How does that rest though with Jesus’ teaching on the primary calling to be children of the one heavenly father?
Well the Church of England has always had the reputation of being a pragmatic and realistic church. Too pragmatic and too realistic for many of the other more purist expressions and denominations of Christians of course.
It is about boundaries I think. Often, families can put an iron barricade around the family – people are either very definitely in or definitely out. Love, support and nurture are reserved exclusively for immediate family to the exclusion of others.
I think a pragmatic Christian response is to soften those boundaries – to change it from being a barrier to a semi-permeable membrane that allows a freer flow of love and support.
It is an expanding of family values rather than a shrinking of them. It is extending all those strengths we associate with our family ties like loyalty, mutual love and support and extending them to others beyond our immediate horizons.
Just as we are called to love others as ourselves so we are called to love the extended family as we love our own. Love here is of course not the pink and fluffy western notion of romantic love, but gritty and realistic support and nurture - even when it is inconvenient – the sort of support that we normally reserve for family members. Going the extra mile for others, not just our own.
More generally, the application of any faith tradition to inform our actual lives is always a matter of negotiation and degree.
The extreme violence in Egypt is actually between varying intensities of Islam - Muslims who have a very different interpretation of how far Islam is to be a part of national life. Different interpretations in that religious family has led to civil war with the poor Christians caught in the crossfire.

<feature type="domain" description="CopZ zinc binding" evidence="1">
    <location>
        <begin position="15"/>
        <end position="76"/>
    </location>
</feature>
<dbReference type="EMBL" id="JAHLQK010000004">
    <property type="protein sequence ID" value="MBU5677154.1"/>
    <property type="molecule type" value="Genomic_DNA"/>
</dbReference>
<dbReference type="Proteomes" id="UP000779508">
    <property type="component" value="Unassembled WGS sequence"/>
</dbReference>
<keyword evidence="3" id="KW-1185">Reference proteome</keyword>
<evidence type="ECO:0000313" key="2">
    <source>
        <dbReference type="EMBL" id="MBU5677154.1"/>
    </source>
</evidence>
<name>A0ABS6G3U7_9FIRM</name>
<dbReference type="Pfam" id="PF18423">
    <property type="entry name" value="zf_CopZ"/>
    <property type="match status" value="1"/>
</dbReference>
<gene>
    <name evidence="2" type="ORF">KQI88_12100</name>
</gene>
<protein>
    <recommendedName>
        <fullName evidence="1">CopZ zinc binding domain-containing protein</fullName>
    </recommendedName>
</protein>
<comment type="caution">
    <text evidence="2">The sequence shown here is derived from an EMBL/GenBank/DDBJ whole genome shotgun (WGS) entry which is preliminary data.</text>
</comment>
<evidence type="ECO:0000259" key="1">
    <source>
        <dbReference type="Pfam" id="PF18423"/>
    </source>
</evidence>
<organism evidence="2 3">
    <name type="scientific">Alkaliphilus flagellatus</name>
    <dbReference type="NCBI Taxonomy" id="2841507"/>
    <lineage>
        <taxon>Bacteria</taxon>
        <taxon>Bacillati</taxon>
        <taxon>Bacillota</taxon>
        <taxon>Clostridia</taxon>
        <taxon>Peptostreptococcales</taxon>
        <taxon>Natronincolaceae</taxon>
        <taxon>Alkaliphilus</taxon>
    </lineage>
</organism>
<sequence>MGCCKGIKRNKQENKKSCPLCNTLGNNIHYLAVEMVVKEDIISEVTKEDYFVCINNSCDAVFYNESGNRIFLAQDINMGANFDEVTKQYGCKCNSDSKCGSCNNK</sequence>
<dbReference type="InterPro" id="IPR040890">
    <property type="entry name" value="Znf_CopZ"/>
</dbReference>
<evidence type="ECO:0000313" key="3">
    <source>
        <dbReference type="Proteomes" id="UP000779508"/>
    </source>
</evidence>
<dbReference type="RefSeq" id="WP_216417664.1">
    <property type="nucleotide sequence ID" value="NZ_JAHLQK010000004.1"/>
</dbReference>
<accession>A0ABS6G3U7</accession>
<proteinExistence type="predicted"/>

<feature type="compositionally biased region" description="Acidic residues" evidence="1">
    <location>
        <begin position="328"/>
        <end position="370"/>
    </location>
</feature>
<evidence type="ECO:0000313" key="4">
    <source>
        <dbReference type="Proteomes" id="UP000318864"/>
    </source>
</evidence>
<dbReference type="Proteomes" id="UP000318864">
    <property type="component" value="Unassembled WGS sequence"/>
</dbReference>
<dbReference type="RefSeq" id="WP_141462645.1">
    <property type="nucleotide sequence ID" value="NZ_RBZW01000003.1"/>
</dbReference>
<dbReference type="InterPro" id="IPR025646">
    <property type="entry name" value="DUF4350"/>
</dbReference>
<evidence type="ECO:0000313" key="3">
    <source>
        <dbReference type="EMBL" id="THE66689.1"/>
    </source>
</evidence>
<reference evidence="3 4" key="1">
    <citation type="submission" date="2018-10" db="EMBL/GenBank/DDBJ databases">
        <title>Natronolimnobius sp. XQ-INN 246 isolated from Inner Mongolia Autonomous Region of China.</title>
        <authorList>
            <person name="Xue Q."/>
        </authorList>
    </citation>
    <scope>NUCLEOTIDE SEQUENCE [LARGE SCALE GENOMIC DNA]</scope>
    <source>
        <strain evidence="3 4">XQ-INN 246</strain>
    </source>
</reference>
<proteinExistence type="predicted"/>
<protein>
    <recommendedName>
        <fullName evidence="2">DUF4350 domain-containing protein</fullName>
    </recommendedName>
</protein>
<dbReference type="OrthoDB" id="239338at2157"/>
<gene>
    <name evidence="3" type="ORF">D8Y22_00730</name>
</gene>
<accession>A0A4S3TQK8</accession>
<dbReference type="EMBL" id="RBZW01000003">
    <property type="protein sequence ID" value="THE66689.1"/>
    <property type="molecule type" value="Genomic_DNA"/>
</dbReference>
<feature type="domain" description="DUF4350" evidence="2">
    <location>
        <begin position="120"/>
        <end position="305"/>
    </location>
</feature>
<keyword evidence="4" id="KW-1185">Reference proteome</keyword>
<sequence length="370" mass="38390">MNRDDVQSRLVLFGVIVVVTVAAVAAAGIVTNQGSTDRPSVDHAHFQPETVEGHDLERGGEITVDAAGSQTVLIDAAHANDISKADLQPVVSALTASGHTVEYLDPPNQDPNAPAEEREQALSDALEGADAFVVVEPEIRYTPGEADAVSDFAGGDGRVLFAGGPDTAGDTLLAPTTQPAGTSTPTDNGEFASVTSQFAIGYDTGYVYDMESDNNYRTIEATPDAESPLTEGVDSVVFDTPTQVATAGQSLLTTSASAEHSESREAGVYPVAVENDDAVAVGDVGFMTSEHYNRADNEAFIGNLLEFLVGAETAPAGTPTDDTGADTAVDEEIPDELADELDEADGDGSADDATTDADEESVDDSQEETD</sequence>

I know that often the church of England is derided as being soft and wishy washy on Christian doctrine and morals but actually I would say we are being true to real life – the world as it actually is.
I think we are unique in the Christian world in that we don’t solely take the Bible as our way of doing theology, nor do we take just tradition as our way of doing theology or even both together, we famously add another ingredient – reason or experience. We hold the Bible, tradition and reason together in a dynamic tension when we deliberate on the way forward. This three legged stool is our gift to the Christian debate. We respect the Bible and its input, we respect church tradition and its input but we also respect common sense and reason our own lived experience and we let each inform the other and hope the Holy Spirit prompts us to apply the faith in a realistic way..
It is hard to accommodate religious absolutes onto actual life but all religion is inculturated and we are a specifically English form of the Christian faith and long may it continue. We are at our best, a quiet, reasonable, sometimes contradictory (like life) church trying to find a path through the moral maze of life, helping people to negotiate and integrate faith and life.